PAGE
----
After excision of tumours with safe margins (5-8 mm) according to pathologic frozen section confirmation, defects were reconstructed with H-flap. H-flap involves developing two horizontal rectangular flaps of similar size and shapes that synchronously advance into the skin defects; directions of incisions are parallel to resting skin tension line and length to width of flap considered 2:1. In addition with simultaneous repair of defects with this flap, donor site morbidity for graft harvesting is omitted. This local flap is reliable and safe way for upper forehead defects up to 6 cm lengths. Criteria for choosing this flap for forehead reconstruction were: Tumours in upper middle or lateral portion of the forehead, defect size between 4 cm and 6 cm, no bone involvement, vertical scar in upper forehead and or patients with history of radio dermatitis in the forehead weren't suitable for this flap. This is a prospective case series study that has done in plastic surgery ward of our hospital between May 2010 and January 2012. The 10 patients, were studied that demographic characteristic were shown in [Table 1]. Their median age was sixty-one years (range 50-79 years). We reconstructed forehead after excision of tumours in the same operation [Figure 1]. The median size of the defects was 4-6 cm, and all defects were rectangular shape. Informed consent and medical ethic approval were taken before operation.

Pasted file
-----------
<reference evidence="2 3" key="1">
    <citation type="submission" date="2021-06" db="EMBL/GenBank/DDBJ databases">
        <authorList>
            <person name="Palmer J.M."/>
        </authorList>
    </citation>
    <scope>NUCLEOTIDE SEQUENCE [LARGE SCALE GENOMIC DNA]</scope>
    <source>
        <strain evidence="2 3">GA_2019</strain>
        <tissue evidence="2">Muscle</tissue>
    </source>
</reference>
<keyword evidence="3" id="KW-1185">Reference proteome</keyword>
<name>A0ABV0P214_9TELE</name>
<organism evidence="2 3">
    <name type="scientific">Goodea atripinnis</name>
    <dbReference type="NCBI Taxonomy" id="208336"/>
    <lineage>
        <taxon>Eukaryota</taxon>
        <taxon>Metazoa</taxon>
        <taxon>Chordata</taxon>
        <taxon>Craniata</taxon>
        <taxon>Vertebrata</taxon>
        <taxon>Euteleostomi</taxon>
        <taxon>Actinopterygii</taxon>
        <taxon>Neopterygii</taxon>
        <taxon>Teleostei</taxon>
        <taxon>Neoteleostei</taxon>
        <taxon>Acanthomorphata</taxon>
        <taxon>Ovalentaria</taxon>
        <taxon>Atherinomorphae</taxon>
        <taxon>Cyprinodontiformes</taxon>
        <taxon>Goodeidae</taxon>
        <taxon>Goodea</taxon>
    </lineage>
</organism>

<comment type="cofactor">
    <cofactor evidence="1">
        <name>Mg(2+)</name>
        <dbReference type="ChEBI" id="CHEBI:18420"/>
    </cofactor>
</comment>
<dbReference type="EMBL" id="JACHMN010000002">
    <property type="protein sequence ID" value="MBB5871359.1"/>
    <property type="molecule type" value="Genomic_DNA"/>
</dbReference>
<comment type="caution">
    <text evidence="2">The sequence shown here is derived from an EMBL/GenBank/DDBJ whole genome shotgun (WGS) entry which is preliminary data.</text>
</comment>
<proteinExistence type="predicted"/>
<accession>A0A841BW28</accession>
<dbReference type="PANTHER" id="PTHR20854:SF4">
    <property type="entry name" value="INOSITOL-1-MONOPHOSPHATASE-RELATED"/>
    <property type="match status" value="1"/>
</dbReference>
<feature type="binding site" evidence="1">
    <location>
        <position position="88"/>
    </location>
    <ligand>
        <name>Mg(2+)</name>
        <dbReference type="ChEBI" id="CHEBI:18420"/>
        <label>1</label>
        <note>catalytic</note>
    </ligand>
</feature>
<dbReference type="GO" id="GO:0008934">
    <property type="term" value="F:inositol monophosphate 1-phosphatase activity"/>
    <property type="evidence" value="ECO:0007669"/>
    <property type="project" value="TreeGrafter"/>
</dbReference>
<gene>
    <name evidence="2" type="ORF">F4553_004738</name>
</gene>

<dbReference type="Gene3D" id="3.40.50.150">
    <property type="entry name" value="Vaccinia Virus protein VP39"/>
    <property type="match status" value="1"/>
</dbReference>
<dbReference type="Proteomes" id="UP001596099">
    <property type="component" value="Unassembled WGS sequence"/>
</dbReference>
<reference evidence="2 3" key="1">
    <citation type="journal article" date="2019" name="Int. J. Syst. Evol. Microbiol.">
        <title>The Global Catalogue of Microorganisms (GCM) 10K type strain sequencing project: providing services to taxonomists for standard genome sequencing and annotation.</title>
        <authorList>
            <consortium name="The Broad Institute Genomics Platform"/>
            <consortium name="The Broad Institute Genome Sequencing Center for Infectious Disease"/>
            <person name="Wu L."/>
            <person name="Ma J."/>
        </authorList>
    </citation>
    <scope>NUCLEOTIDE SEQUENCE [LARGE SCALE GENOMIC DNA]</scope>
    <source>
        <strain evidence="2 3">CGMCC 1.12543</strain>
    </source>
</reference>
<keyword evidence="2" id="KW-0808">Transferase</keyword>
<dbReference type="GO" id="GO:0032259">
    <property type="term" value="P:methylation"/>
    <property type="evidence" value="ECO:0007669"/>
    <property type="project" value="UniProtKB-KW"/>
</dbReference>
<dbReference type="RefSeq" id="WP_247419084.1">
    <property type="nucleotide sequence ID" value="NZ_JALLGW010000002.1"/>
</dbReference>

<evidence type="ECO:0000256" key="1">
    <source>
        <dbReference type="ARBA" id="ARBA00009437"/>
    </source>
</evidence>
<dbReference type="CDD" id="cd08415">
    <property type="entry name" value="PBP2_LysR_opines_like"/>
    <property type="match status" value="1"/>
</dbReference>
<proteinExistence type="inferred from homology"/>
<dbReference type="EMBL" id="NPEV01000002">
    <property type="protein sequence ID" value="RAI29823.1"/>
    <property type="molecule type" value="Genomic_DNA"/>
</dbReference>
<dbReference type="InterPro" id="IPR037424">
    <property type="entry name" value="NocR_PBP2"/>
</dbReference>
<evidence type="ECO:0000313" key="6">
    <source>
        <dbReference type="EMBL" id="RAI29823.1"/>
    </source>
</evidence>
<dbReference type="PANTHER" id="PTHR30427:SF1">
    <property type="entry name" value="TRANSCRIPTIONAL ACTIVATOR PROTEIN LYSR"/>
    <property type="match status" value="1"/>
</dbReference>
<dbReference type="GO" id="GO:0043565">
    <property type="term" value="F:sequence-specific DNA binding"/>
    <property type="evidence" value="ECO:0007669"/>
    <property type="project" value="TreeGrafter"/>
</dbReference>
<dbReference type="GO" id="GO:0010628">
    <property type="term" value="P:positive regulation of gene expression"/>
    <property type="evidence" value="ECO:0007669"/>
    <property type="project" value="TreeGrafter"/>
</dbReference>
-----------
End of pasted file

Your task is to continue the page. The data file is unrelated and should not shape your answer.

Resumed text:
|Table 1: Characteristics of ten patients with forehead skin tumours that were reconstructed wide H-Flap |